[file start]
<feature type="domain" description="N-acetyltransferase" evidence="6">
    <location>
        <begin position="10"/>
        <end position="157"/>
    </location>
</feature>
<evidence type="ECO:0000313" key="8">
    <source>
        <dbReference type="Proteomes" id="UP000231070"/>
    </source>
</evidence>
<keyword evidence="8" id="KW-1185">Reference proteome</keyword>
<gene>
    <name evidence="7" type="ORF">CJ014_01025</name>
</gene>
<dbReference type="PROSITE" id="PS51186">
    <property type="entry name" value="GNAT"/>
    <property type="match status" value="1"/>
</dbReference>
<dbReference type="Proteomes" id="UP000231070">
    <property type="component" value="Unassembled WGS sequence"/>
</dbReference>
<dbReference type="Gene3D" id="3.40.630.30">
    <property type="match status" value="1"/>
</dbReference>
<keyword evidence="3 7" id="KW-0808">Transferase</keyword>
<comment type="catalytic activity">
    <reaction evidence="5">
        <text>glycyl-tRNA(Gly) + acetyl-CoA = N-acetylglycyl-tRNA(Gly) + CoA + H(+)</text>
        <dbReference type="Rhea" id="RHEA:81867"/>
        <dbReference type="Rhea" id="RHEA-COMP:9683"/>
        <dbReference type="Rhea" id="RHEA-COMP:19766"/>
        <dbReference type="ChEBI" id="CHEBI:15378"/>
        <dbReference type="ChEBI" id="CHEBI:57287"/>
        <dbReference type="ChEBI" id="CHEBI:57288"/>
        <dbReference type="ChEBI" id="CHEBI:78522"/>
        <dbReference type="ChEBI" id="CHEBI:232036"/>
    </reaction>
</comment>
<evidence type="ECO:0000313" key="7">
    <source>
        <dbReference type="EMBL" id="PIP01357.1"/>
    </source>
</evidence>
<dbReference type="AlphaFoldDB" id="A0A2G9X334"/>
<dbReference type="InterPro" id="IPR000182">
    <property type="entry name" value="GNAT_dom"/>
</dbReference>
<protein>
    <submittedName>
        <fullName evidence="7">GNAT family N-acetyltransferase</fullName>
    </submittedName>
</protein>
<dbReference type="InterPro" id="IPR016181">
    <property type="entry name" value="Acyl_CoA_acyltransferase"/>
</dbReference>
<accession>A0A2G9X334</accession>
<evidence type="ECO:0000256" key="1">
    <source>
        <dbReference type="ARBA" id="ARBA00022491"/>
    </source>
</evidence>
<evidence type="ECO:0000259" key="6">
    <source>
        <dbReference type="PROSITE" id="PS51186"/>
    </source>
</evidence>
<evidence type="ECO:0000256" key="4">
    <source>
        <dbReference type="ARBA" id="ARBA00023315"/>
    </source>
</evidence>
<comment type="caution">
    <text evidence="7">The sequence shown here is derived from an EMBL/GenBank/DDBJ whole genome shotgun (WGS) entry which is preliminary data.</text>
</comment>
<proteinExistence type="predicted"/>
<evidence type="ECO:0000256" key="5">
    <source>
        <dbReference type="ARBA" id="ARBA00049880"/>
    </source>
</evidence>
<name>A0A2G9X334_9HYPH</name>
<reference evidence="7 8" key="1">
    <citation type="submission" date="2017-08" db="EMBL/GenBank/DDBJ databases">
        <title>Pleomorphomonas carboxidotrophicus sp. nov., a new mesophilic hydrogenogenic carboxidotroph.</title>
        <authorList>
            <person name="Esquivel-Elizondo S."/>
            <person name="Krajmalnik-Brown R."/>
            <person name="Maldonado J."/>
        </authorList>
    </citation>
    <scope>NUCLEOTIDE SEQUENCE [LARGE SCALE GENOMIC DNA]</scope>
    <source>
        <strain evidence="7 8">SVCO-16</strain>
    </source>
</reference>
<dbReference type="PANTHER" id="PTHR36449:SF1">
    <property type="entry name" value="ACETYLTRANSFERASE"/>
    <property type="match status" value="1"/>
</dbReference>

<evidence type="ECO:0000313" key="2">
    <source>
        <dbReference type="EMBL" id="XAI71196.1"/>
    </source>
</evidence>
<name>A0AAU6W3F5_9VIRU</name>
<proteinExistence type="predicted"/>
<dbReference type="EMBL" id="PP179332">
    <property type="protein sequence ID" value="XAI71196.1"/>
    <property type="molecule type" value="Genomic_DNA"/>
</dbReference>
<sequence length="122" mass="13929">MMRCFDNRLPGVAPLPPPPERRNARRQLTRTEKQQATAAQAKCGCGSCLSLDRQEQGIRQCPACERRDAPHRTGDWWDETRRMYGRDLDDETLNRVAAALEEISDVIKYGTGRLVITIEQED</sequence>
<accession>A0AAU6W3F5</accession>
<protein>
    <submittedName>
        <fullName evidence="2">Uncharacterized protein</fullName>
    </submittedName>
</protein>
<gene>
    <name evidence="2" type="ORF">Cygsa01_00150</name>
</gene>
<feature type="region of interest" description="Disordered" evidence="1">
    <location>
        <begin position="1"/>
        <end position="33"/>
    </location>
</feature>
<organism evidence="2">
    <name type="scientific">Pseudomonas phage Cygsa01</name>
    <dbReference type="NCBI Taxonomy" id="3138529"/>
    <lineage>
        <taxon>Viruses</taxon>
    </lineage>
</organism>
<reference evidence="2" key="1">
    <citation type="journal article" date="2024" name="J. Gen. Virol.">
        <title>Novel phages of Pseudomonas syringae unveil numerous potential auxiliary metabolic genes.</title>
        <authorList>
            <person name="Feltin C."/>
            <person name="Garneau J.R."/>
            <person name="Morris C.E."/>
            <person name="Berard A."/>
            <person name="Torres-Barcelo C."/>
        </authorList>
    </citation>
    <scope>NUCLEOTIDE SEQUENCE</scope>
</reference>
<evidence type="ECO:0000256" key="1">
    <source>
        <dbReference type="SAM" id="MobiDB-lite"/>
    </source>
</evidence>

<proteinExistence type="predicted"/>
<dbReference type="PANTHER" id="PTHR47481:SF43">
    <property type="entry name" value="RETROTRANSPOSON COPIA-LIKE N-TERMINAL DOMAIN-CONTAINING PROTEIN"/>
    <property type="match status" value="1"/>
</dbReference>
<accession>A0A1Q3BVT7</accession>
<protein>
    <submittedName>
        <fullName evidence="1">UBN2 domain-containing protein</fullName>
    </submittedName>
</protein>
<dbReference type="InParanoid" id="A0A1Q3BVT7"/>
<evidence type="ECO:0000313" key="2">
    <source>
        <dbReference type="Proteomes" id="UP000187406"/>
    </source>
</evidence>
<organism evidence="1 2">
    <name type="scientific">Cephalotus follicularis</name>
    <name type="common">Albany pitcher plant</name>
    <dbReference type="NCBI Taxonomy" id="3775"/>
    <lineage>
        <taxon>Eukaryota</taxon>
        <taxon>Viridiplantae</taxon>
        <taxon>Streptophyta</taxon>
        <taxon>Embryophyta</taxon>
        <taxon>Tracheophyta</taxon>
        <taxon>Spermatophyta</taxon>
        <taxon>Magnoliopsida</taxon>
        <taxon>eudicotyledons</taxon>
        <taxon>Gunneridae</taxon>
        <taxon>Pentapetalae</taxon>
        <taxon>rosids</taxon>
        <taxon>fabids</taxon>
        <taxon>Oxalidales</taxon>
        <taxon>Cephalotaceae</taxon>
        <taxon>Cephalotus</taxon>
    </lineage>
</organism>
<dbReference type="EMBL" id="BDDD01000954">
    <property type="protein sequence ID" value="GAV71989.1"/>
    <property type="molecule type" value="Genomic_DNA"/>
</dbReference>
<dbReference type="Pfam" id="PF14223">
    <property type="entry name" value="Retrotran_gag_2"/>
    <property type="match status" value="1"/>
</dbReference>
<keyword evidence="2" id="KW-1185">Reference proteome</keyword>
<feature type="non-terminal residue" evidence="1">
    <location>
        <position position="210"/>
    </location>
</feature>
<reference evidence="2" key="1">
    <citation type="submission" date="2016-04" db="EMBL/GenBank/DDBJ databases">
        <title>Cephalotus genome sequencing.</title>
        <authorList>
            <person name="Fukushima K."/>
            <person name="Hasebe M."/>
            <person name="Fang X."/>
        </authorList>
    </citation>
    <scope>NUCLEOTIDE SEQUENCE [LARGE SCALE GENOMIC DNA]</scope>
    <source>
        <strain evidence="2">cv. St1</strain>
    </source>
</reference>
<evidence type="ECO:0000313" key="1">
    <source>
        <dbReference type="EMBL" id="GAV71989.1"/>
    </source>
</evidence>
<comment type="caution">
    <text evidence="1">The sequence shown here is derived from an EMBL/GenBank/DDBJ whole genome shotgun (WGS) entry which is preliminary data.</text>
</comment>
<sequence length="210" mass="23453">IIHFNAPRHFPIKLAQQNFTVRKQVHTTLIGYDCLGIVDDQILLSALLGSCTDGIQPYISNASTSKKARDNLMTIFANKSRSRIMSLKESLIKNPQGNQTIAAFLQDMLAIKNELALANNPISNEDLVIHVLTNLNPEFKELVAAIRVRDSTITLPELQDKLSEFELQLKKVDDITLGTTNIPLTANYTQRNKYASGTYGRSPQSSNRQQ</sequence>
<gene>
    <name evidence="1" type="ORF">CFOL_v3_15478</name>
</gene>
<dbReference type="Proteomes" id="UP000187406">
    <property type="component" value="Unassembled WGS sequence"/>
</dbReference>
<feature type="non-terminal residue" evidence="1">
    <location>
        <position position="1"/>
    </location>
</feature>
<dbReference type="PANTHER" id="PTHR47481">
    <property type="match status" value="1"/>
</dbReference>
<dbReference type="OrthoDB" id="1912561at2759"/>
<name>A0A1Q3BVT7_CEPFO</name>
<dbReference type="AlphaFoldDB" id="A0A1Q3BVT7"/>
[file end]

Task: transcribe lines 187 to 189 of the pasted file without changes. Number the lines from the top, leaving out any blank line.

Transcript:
        <taxon>Oxalidales</taxon>
        <taxon>Cephalotaceae</taxon>
        <taxon>Cephalotus</taxon>